What Is a Praise Junkie and How to Avoid Turning Your Child Into One?

As a former kindergarten teacher, I was privy to how teachers talk about their students – not the politically correct stuff they say to parents but the real lowdown. For example, in the faculty lounge, a teacher may call a student “a pain in the butt,” “naughty,” “a lost cause” or “most likely to send me to the funny farm.” But, sitting in front of mom and dad at conference time, she chooses her words oh-so-carefully. She says he's “full of energy” and “keeps me on my toes” and “adds spice to the day.” But, for all the difficult personalities a teacher encounters, the praise junkie is one of the most trying.

Those of you who are unenlightened may be wondering: “What the heck is a praise junkie?” Let me give you the low-down as someone who's worked with them in both kindergarten and preschool. In my opinion, this is an especially sad time to encounter praise junkies because they already need so much reassurance at such a tender age. It's heartbreaking.

A praise junkie is a little girl who stands at the easel and asks, “Do you like my painting?” Her opinion of what she created means little or nothing. She craves what others have to say, especially a teacher or other adult.

A praise junkie is a boy at the playground who yells over to Dad constantly: “Look at me! Look at me! I'm going down the slide. I'm balancing on the wall. I'm pumping on the swings.” He's content as long as Dad gives him his full attention, lavishing him with positive comments: “Wow, that's great, son. You're doing a terrific job. That's amazing!” But, as soon as Dad goes back to reading his book, the boy loses interest. He doesn't like playing for playing's sake. He doesn't enjoy making new friends. He's addicted to Dad's approval.

As you can imagine, a praise junkie is draining. With so many students in her classroom, a teacher can't (and shouldn't) give this youngster the praise she's used to getting from Mom and Dad. This frustrates the praise junkie and makes her unhappy. She often doesn't get along well with peers, is very needy, and only covets the teacher's attention.

 In today's society, where every kid gets a trophy, we're rearing a generation of praise junkies who expect accolades even when they're not earned.

In today's society, where we give each kid a trophy so nobody gets hurt feelings, praise junkies are on the rise. When I started teaching kindergarten 25 years ago, there wasn't such a label because it wasn't needed. About 15 years ago, I'd have a praise junkie in my classroom from time to time but certainly not every year. In my final years of teaching, I"d typically have 2-3 in my class and it was a real challenge.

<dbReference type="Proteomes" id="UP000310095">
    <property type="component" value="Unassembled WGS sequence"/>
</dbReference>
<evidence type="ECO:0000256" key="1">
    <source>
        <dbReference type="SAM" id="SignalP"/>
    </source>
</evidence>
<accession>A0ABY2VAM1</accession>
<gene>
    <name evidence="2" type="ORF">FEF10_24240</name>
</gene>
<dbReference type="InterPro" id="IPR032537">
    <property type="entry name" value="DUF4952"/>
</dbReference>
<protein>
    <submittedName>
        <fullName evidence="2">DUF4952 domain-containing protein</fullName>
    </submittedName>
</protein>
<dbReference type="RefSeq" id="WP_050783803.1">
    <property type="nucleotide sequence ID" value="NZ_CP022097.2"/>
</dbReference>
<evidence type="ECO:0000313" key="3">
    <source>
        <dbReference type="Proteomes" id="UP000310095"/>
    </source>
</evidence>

So what can parents do to avoid turning their child into a praise junkie​? Here are some suggestions:
  • Praise sparingly and strategically. There are far too many parents today who believe you can't praise your children enough. Wrong! A little praise goes a long way, and it means more to children when it's not overused. Beware of giving too many compliments for how a child looks: her beauty, her clothes, her hair, her skin. Focus instead on what she does: “I saw how you helped your little sister pick up her room...I saw how you spent a long time making that robot with the Legos.”
  • Emphasize effort, not results. In preschool and kindergarten, some kids like to whip out a painting or drawing and then expect high praise for little time and effort. They know deep-down it isn't deserved (hey, kids aren't stupid). They're just checking to see if an adult will give them kudos no matter what. Sadly, too often grownups do just that. 

  • Comment on your child's hard work and persistence: “You really spent a long time at the easel, experimenting with different colors...You kept at it until you were able to do a somersault...You weren't afraid to have that tower of blocks collapse and start all over.”

  • Encourage perseverance. Studies show that grit is more important to a child's future success in life than intelligence and talent. The kid who's encouraged to try and risk failure gets a big advantage. The child who's afraid to make mistakes is destined for frustration.
  • Comment on behaviors but don't make judgments. Too many parents feel it's their duty to label everything: “That's pretty. That's nice. That's impressive. That's amazing.” Enough already! It's better to simply state what the child has done without judgement: “I see you painted a picture today...I saw you playing with your friends in the sandbox...I saw you putting away your toys when you were done.”
  • Find teachers who don't create praise junkies. While it may seem I'm suggesting only parents make praise junkies, I know that's not the case. As a preschool teacher, I worked with several teachers who were guilty of pouring it on way too thick. As soon as the children walked in the door, these teachers would comment: “You look so cute in your pigtails...I think you look like a princess in that dress...You look so incredibly handsome in those cowboy boots.” Ugh, can it get any more superficial than that! Sadly, too many uninformed parents see this kind of attention as positive, not appreciating the harm it causes.

If you have a daughter, this is a book you must read. Find out how today's girlie-girl culture is negatively impacting your daughter in ways you never considered. This is an important book as our girls become sexualized at younger and younger ages. I was thoroughly captivated by it even though I have sons!

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